"We write about health. We report on it. But we understand much more about national health policy than our own health. The problem with journalists is they write these great stories ? but they don't necessarily read them," said Kenn Venit, vice president of Primo Newservice Inc. ? and a survivor of two heart attacks.
Before his heart attacks prompted a complete change in his lifestyle, Venit, a television news consultant, was like a lot of journalists. He was working too much, sleeping too little, traveling frequently and centering his health around the profession's four favorite substances: Aspirin, caffeine, alcohol and nicotine.
So at a convention session of the Society of Professional Journalists, filled with reporters and editors who had their notebooks poised, Venit urged journalists not only to report the advice of neurologist Dr. William Hammesfahr ? but to heed it, too.
The first thing Hammesfahr did was administer a quick stress test to the 200 or so journalists. More than half showed a telltale sign of repetitive stress syndrome ? a condition in which medical stress has repeatedly narrowed a person's blood vessels below 30% of their original size and the vessels have lost their ability to open back up.
More than half, in other words, were on their way to experience emotional problems, mood swings, memory loss, changes in sleep patterns ? and, with no change in their lifestyles, possible early death through stroke or heart attack.
Along the way, Hammesfahr said, these people will also gradually become worse journalists.
"Stress affects your ability to set up an interview. It affects your ability to do that interview well. It affects your understanding of what that person is telling you," Hammesfahr said.
"Your people will not get the story right unless they can handle stress," Hammesfahr said.
Hammesfahr, who is married to a journalist, treats many print and television journalists in his Clearwater, Fla., practice. In an interview, he said narrowed blood vessels and the attendant emotional and intellectual problems are so common among journalists as to be "endemic."
For journalists, Hammesfahr said, the problem is not really the adrenalin-filled moments of covering a big story ? but the grinding workday routine of the newsroom.
"If you're facing a deadline, but you're excited and you have camaraderie in the newsroom and you're happy, your blood vessels will be normal, your heart rate will be normal, your blood pressure will be normal. You will not be having physical, medical stress," he said.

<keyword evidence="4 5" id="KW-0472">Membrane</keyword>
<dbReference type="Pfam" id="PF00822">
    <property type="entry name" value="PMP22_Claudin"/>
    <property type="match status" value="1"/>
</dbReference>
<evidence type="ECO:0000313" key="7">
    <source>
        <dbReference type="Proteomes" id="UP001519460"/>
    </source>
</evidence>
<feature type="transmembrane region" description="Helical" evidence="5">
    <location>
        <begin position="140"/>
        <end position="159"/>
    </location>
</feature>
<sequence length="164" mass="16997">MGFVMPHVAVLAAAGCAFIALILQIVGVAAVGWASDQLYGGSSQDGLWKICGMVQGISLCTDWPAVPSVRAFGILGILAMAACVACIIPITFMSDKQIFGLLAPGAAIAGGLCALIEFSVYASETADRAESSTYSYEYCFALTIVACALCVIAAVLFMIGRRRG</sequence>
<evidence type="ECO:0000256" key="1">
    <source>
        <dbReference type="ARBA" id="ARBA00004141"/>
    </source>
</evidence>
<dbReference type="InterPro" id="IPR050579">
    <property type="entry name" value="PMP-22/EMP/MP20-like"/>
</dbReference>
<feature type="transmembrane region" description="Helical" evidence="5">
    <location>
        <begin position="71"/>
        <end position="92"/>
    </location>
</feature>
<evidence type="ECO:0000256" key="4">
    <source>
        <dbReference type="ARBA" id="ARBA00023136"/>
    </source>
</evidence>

On the other hand, Hammesfahr said, "The newsroom environment . . . is working against journalists."
For one thing, he said, the newsroom is full of electronics, such as computer screens and fluorescent lighting, both of which, studies increasingly show, narrow blood vessels and can lead to chronic stress syndrome.
"What happens in a newsroom is your blood vessels stay narrow ? and never get a chance to relay," he said.
"You put a normal person in front of a computer for 15 minutes, and that person's blood vessels will constrict seventy percent. We can document that with EKG [heart monitors]," Hammesfahr said.
When a journalist is below the 30% size threshold, the damage is that much worse. In his own practice, he traced the rapid intellectual decline of a 13-year-old former honors student to her introduction to computers.
"When we put her in front of a computer, her brain scan was exactly like that of someone with Alzheimer's [disease]," he said.
The first thing journalists should do, he said, is get eyeglasses with polarized lens, which stops the effect.
The rotating shifts that many journalists must endure also play havoc with their health, Hammesfahr said.
"You know doctors when they are doing their internships have rotating shifts, and it's really rough," he said. "But that only lasts for a year or two years. You guys have these rotating schedules that continue for years, sometimes all your careers. And your body can't handle that."
Coffee and cigarettes also narrow blood vessels, exacerbating the effects of the electronics and disrupted sleep. Another journalist's favorite, alcohol, leeches vitamins from the body, even if it is not used in amounts that cause its more famous damages.
In addition to modifying work schedules and dietary habits, Hammesfahr recommends journalists take big doses of vitamins ? especially B-complex vitamins ? in the amounts typically found in over-the-counter tablets for pregnant women.
By: Mark Fitzgerald WHEN IT COMES to their health, a common failing of journalists is hurting them: They don't read their own paper.